Get sick, get well
Hang around a ink well
Ring bell, hard to tell
If anything is goin' to sell
-- Bob Dylan

Wednesday, December 14, 2011

Fastest growing occupations in the U.S. require no degree

'Zip-code apartheid' 
Edward Luce, writing in the Financial Times, reports on the changing face of the U.S. labor market. With the virtual decimation of our manufacturing sector and the flight of capital to emerging markets in the developing countries, a growing share of whatever jobs our economy is still managing to create is in the least productive areas -- the types that neither computers nor China have yet found a way of eliminating. 
 Of the five occupations forecast by the Bureau of Labor Statistics to be the fastest growing between now and 2018, none requires a degree. These are registered nurses, “home health aides”, customer service representatives, food preparation workers and “personal home care aides”.
 "The food preparation industry cannot sustain a middle class,” says Dan DiMicco, chief executive of Nucor, one of America’s two remaining big steel companies, whose company motto is “a nation that builds and makes things”.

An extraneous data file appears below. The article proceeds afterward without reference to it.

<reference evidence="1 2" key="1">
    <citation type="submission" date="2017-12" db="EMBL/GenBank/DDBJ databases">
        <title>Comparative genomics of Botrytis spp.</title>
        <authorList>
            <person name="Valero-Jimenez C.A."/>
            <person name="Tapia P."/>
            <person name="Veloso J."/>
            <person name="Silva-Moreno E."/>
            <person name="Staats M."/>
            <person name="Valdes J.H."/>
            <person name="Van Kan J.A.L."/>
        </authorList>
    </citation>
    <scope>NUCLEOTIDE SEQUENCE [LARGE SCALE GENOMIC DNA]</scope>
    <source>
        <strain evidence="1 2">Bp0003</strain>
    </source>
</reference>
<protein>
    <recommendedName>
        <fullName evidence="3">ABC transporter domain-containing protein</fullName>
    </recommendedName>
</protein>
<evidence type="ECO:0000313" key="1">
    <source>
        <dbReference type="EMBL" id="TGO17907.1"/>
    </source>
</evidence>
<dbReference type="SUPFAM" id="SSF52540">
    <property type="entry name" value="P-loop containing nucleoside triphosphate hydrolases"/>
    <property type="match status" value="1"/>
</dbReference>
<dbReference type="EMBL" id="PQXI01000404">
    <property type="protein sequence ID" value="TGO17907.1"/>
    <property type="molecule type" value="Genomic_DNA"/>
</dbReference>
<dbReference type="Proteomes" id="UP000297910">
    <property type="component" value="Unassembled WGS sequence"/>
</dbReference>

What does all this have to do with schooling in the Ownership Society? If you look at schooling mainly in the light of the U.S. trying to maintain or regain its position atop the global economy, things look bleak. Luce writes that U.S. education and training budgets have gone in the wrong direction in the past few years. State schools and vocational community colleges derive much of their funding from local property taxes. That model brings two big disadvantages. First, it means community colleges are victims of “zip code apartheid” – the lower the property values in an area, the less money there is to train the workforce or educate the children.
“Every American is going to have to get used to the idea of a completely different work style,” says Mr Camden, whose company farms out hundreds of thousands of temporary workers around the world, from lawyers to office assistants. “What you learnt in college five years ago may already be obsolete.”
Actually, what I learned, what we all should be learning  -- how to think critically -- will never be obsolete.

No comments:

Post a Comment